Small Mouth Sounds now playing at Boston’s SpeakEasy is influenced by the personal experience of its playwright Bess Wohl who underwent the rigors of a silent retreat. The six characters that arrive at the retreat mostly alone seem to be there to change and better their lives during their five-day stay. Since speech plays a relatively small role, the actors often use a form of mime to make themselves clear and the audience often needs to use guesswork to follow the action. Though the characters’ names appear in the program, they are not spoken.
Small Mouth Sounds is set in the three-quarter round with a raised platform on one side where the characters often sit on folding chairs when being lectured by their guru (Marianna Bassham). The stage, covered in beige wood, suggests a yoga studio but is also used for the outdoors. In addition, at times the lighting gives the impression of three separate rooms, each shared by two people. The characters’ yoga mats serve as beds.
Small Mouth Sounds begins with the arrival of most of the characters at the retreat somewhere in the forests of upstate New York. A pelting rainstorm contributes to the strange and unfriendly atmosphere. Much of the sound throughout the play is provided by “nature:” birds, rustling in the woods, insects, the small sounds that often pass unnoticed in everyday life.
Seated on a chair engrossed in reading material connected to the program is Jan (Barlow Adamson) who seems confused despite his efforts to understand what is happening. The next person to arrive is Rodney (Sam Simahk), a young, handsome yoga teacher involved in his own world. He immediately begins to practice yoga. Ned (Nael Nacer), comes on, looks around and carefully chooses where he will sit. Judy (Celeste Oliva) and Joan (Kerry A. Dowling) enter arguing, the first words the audience hears. Unlike the others, they have brought their relationship with them. They recognize Rodney from his videos and try to engage him in conversation to no avail.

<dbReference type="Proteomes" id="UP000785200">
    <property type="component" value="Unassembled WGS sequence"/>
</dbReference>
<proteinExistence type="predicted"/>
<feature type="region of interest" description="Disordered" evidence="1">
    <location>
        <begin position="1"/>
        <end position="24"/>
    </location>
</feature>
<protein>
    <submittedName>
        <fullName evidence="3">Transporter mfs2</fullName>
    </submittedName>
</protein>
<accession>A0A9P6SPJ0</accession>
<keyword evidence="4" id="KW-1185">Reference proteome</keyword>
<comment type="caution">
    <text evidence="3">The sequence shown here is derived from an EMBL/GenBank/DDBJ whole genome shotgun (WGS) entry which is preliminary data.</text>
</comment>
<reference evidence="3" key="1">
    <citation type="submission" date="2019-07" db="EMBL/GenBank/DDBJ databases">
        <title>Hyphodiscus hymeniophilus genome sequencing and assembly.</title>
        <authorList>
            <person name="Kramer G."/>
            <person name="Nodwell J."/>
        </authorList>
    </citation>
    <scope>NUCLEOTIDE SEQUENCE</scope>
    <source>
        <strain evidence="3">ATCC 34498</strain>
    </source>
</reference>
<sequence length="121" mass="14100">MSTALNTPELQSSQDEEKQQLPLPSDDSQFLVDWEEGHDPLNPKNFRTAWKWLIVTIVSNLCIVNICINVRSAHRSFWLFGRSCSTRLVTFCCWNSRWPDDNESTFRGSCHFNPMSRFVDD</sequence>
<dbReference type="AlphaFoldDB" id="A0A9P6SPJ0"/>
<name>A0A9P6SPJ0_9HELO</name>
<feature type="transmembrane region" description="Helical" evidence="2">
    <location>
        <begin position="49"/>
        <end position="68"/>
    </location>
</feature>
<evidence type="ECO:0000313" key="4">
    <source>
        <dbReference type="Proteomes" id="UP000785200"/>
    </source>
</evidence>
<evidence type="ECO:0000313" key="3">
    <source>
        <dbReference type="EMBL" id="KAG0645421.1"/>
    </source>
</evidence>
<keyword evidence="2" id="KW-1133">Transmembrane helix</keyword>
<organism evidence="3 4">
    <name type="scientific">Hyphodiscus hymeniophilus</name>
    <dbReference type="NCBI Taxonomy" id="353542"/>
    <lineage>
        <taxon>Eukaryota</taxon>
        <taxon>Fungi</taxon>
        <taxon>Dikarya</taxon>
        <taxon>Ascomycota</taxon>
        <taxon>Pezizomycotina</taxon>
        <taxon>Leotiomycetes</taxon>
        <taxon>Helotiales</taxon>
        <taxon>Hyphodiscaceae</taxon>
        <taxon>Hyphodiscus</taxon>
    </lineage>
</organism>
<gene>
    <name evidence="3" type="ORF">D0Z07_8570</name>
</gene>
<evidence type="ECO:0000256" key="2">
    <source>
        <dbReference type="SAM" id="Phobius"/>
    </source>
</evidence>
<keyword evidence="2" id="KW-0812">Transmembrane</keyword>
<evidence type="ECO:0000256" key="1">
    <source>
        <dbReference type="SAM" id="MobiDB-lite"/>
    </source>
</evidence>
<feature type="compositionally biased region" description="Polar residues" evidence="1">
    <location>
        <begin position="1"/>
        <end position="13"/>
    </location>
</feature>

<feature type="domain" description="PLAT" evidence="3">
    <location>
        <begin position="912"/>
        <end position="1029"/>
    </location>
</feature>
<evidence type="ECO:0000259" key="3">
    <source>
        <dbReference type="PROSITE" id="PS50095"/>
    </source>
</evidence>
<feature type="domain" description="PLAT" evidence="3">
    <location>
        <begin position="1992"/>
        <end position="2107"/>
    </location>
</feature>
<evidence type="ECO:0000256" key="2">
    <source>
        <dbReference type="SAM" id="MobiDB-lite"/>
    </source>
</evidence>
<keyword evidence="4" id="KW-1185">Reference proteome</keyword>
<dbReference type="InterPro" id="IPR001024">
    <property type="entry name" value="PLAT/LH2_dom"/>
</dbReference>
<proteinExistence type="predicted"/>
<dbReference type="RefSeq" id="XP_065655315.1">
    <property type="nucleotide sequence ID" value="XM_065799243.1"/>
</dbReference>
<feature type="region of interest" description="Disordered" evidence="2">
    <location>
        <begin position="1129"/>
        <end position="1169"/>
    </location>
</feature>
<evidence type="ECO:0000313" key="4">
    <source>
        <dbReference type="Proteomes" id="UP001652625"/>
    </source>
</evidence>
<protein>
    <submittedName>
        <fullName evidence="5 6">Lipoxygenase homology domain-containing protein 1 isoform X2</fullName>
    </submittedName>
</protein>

Their guru unseen by the audience introduces herself speaking through a microphone in an unpleasant voice with an odd accent. She tells them a story that some find disturbing, others confusing, before introducing the rules of the retreat, virtually all of which sound threatening. Conversation is forbidden as are smoking, consuming alcohol, cell phone use, igniting a fire, eating anywhere except assigned dining areas. Nudity is permitted at the lake. She warns the characters that they will be watched throughout their stay. In the midst of the teacher’s lecture, Alicia, the sixth character makes her appearance in a tizzy calling everyone’s attention to her.
It does not take long for many of the characters to begin breaking the rules although most are there, at least in theory, to change their habits, learn who they are, and have a more fulfilling life.
The humor derives in large part from the disconnect between what they want and what they do. For example, Alicia spends a lot of time trying to reach her former boyfriend by cell phone although the break-up is a likely reason for her presence at the retreat.
On the second night, Ned is chosen to answer a question which the audience is given to understand pertains to climate change. Instead, he spends most of his time talking about his bad luck and confusion, the only attendee to speak at length. When the characters leave three days later most seem happier than when they arrived. At least one friendship is in the making.
Small Mouth Sounds has a talented cast which, despite the lack of dialogue, has created rich characters. M. Bevin O’Gara’s directing shows a strong understanding of Wohl’s work.
This play likely has more appeal to those who have participated in similar retreats or have friends that did. At the performance I attended, there were audience members roaring with uncontrollable laughter while others had a calmer reaction.
Small Mouth Sounds runs for 100 minutes with no intermission.
Small Mouth Sounds, produced by SpeakEasy Stage Company, plays through February 2 at the Roberts Studio Theatre in the Stanford Calderwood Pavilion at the Boston Center for the Arts at 527 Tremont Street.
This article originally appeared on Capital Critic’s Circle on January 12, 2019, and has been reposted with permission.
This post was written by the author in their personal capacity.The opinions expressed in this article are the author’s own and do not reflect the view of The Theatre Times, their staff or collaborators.
This post was written by Jane Baldwin.
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